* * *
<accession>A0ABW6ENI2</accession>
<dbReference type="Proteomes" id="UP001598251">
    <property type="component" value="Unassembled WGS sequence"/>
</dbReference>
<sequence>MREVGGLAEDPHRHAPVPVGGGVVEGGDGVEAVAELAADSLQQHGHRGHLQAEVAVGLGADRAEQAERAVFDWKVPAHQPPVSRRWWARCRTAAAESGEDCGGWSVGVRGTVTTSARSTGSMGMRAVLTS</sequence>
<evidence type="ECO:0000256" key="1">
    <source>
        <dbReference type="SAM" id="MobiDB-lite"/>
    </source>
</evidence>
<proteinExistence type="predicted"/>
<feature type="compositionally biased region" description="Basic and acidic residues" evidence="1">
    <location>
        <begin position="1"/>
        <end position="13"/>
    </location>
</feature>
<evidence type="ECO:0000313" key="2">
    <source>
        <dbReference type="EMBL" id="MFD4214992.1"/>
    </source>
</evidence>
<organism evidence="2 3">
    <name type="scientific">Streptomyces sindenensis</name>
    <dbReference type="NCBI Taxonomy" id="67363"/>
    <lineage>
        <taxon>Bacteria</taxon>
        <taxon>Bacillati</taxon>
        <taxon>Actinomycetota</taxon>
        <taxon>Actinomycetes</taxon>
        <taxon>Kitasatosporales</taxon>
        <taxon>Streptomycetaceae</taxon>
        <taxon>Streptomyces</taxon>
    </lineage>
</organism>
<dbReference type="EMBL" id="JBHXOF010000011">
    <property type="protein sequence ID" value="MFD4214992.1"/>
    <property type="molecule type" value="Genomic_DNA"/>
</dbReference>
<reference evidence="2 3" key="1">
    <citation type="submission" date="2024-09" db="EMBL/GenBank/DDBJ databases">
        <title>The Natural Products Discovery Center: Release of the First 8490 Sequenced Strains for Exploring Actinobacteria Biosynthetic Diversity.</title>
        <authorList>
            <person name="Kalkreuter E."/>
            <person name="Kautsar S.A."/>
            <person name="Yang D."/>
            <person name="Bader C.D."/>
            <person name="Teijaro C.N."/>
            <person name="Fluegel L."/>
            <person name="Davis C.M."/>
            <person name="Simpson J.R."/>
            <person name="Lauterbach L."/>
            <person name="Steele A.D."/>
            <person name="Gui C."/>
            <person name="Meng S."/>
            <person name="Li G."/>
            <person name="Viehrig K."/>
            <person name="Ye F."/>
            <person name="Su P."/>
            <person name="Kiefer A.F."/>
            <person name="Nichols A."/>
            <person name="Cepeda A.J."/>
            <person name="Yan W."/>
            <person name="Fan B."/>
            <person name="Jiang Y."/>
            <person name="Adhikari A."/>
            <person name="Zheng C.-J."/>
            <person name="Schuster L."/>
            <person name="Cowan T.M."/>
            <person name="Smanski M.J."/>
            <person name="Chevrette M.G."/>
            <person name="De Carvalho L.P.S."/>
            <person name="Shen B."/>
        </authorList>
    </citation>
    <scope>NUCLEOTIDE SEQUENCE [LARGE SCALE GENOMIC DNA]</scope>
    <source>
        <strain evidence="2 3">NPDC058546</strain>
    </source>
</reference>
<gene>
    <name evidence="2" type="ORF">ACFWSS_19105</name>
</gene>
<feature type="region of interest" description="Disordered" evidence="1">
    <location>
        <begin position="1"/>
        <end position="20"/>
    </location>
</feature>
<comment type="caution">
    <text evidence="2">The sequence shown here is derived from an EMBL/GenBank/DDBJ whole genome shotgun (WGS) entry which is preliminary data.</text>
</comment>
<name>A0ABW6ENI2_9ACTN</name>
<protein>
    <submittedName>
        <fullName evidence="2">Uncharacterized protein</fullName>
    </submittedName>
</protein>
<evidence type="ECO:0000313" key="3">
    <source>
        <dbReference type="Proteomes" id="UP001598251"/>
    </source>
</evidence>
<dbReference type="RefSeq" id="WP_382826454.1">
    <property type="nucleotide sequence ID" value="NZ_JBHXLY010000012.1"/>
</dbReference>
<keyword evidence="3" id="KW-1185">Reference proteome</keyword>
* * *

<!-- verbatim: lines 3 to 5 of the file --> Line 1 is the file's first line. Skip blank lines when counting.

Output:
    <property type="component" value="Unassembled WGS sequence"/>
</dbReference>
<sequence>MREVGGLAEDPHRHAPVPVGGGVVEGGDGVEAVAELAADSLQQHGHRGHLQAEVAVGLGADRAEQAERAVFDWKVPAHQPPVSRRWWARCRTAAAESGEDCGGWSVGVRGTVTTSARSTGSMGMRAVLTS</sequence>